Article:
Some Nebraska caregivers and teachers face low wages, no insurance and not enough training

Some Nebraska caregivers and teachers face low wages, no insurance and not enough training. (NTV News)

KEARNEY, Neb. — The life of an early childhood care provider in Nebraska is not always easy according to a study done by the Buffett Early Childhood Institute.

The Nebraska Early Childhood Workforce Survey shares some of the challenges teachers and caregivers face.

The survey points out how things like stress, lack of insurance, training and even not making enough money is hitting these caregivers hard, which is also putting a strain on the way kids are learning.

Lori Ziems, who cares for children in her home, is one person who is facing these challenges.

"You have to focus on their needs, not mine," said Ziems.

She said her job is not always easy.

"Being an in-home provider, I don't have an employer so health insurance is an issue. My husband is also self-employed," Ziems said.

Money is an issue as well for some providers.

The survey states that 80 percent of home-based providers work more than 40 hours a week, and earn half as much as pre-K and K-3 teachers.

"Am I going to get paid today? Is this family going to pay me? Do they understand that this is how I make my living?" Ziems said.

Other findings could impact your child.

The survey shows educators in urban areas were more educated than their rural counterparts.

"We as a state have to work hard on the opportunities were giving to kids. We have to look for quality so that means we all have to take a role in it," said Carol Renner who is a Buffett Early Childhood Institute Workforce board member.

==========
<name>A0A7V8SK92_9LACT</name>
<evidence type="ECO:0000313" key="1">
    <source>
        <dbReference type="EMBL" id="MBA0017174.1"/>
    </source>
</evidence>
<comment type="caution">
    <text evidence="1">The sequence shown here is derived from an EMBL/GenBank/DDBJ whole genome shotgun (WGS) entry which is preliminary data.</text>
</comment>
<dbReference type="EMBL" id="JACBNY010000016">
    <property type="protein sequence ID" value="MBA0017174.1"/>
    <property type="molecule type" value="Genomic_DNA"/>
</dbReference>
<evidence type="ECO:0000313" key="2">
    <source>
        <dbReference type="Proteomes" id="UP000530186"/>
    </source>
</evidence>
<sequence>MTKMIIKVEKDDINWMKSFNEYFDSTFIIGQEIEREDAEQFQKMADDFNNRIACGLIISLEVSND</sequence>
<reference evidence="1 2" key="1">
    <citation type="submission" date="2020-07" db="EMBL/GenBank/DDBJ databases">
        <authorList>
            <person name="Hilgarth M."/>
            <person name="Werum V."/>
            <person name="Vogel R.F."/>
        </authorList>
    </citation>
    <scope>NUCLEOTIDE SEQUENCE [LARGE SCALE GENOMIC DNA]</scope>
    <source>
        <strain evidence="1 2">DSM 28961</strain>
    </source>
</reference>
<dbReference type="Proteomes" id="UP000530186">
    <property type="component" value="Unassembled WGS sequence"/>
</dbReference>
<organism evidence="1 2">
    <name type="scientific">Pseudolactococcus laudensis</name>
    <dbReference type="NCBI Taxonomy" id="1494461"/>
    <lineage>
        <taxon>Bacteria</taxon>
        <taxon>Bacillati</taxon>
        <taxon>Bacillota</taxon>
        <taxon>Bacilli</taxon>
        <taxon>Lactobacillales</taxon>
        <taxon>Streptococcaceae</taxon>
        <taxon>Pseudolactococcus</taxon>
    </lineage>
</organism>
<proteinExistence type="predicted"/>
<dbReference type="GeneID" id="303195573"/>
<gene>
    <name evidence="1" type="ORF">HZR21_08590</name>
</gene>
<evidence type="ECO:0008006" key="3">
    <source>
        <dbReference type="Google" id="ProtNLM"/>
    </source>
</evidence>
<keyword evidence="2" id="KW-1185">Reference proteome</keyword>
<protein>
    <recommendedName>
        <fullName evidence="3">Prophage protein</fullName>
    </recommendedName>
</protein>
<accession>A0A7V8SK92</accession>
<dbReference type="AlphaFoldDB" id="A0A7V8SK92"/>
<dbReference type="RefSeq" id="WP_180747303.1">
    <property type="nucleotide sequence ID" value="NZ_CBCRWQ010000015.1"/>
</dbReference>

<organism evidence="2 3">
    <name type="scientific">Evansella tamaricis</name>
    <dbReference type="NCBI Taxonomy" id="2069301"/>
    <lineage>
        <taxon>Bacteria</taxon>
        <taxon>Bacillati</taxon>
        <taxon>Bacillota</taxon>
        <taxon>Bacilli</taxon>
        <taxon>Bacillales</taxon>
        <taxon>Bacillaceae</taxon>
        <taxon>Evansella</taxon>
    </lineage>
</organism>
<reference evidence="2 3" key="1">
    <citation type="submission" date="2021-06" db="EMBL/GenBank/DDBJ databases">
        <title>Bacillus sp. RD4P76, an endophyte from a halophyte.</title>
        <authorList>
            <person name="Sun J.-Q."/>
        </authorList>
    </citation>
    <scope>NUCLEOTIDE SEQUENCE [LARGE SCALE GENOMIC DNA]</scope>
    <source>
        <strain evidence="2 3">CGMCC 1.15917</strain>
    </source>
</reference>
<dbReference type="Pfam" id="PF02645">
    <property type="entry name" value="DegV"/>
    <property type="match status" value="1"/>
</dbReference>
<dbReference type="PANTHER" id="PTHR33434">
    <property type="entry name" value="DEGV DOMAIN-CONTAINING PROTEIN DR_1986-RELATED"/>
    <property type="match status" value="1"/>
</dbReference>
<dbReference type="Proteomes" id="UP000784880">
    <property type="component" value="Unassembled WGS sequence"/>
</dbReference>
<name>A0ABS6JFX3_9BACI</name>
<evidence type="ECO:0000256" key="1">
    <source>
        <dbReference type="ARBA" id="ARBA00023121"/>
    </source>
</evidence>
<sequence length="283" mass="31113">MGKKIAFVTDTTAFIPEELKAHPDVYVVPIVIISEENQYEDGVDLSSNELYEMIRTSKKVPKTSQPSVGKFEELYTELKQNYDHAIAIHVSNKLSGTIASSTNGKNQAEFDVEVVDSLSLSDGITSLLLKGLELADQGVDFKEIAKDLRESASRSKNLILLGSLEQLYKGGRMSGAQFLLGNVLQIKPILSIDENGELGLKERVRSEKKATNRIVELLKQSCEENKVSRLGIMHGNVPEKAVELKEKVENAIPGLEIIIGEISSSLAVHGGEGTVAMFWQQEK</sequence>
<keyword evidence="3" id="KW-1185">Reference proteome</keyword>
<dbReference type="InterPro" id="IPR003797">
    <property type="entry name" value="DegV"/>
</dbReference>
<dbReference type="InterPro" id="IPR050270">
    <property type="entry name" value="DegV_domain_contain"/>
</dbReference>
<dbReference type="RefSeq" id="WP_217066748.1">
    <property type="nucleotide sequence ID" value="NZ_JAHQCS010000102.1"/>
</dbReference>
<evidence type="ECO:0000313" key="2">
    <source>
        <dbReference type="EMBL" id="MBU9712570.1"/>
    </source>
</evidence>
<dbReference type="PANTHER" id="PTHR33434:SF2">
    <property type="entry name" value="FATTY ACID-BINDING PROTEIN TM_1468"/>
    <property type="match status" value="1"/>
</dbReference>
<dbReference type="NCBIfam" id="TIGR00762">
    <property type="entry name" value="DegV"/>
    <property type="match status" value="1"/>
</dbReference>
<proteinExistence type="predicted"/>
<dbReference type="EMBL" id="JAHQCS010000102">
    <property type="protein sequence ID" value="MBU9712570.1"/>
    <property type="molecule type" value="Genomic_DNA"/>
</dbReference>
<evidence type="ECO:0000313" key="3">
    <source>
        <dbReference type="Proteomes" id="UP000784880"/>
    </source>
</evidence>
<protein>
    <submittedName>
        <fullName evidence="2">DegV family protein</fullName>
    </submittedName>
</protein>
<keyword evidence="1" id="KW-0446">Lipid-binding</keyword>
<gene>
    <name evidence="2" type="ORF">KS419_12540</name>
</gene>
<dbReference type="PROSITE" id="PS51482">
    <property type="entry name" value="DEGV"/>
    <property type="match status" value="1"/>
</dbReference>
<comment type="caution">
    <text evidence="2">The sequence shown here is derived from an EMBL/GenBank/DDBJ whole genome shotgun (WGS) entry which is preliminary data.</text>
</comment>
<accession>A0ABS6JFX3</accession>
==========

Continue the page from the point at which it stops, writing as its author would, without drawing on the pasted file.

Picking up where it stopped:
The study also found out not all child care providers feel prepared to work with kids when they begin their careers.

Home-based providers felt the least prepared of all groups. Only 51 percent felt prepared to teach school age children.

Sixty-two percent of center-based teachers, working with infants and toddlers felt prepared to work with this age group at the start of their careers.

Seventy-three percent of Pre-K and 72 percent of K-3 teachers felt the most prepared to teach their age groups as well.

"It's the most critical time for brain development, for language development, for kids learning how to self-regulate," Renner said. "If they don't have a quality experience, it's not going to happen automatically by the time they get to kindergarten."

The Buffet survey also found that there is a need for more diversity among the all early childhood teaching staff, and more steady training so teachers will feel prepared when teaching their students.

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